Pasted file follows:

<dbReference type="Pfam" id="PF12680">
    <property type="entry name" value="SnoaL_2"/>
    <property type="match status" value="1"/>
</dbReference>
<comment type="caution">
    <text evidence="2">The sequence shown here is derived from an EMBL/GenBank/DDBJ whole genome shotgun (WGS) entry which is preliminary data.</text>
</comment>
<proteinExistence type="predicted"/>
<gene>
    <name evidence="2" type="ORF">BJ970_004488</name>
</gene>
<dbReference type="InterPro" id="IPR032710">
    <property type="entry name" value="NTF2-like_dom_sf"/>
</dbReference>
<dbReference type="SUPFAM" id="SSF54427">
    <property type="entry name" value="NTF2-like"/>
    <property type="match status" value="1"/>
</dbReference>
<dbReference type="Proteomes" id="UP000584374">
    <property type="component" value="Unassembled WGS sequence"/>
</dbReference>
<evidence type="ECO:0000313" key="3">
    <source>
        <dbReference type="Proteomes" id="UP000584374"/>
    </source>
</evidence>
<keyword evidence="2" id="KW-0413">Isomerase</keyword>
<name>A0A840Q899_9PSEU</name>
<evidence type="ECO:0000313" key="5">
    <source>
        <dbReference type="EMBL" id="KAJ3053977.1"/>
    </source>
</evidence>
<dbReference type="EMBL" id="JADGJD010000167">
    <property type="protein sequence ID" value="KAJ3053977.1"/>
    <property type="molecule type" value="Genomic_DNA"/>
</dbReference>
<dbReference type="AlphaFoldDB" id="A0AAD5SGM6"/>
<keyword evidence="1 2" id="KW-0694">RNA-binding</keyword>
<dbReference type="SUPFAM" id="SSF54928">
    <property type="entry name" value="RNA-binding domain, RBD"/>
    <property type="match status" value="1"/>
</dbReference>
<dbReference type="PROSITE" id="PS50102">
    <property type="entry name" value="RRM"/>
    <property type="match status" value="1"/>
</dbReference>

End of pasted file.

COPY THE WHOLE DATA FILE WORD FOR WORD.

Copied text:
<dbReference type="Pfam" id="PF12680">
    <property type="entry name" value="SnoaL_2"/>
    <property type="match status" value="1"/>
</dbReference>
<comment type="caution">
    <text evidence="2">The sequence shown here is derived from an EMBL/GenBank/DDBJ whole genome shotgun (WGS) entry which is preliminary data.</text>
</comment>
<proteinExistence type="predicted"/>
<gene>
    <name evidence="2" type="ORF">BJ970_004488</name>
</gene>
<dbReference type="InterPro" id="IPR032710">
    <property type="entry name" value="NTF2-like_dom_sf"/>
</dbReference>
<dbReference type="SUPFAM" id="SSF54427">
    <property type="entry name" value="NTF2-like"/>
    <property type="match status" value="1"/>
</dbReference>
<dbReference type="Proteomes" id="UP000584374">
    <property type="component" value="Unassembled WGS sequence"/>
</dbReference>
<evidence type="ECO:0000313" key="3">
    <source>
        <dbReference type="Proteomes" id="UP000584374"/>
    </source>
</evidence>
<keyword evidence="2" id="KW-0413">Isomerase</keyword>
<name>A0A840Q899_9PSEU</name>
<evidence type="ECO:0000313" key="5">
    <source>
        <dbReference type="EMBL" id="KAJ3053977.1"/>
    </source>
</evidence>
<dbReference type="EMBL" id="JADGJD010000167">
    <property type="protein sequence ID" value="KAJ3053977.1"/>
    <property type="molecule type" value="Genomic_DNA"/>
</dbReference>
<dbReference type="AlphaFoldDB" id="A0AAD5SGM6"/>
<keyword evidence="1 2" id="KW-0694">RNA-binding</keyword>
<dbReference type="SUPFAM" id="SSF54928">
    <property type="entry name" value="RNA-binding domain, RBD"/>
    <property type="match status" value="1"/>
</dbReference>
<dbReference type="PROSITE" id="PS50102">
    <property type="entry name" value="RRM"/>
    <property type="match status" value="1"/>
</dbReference>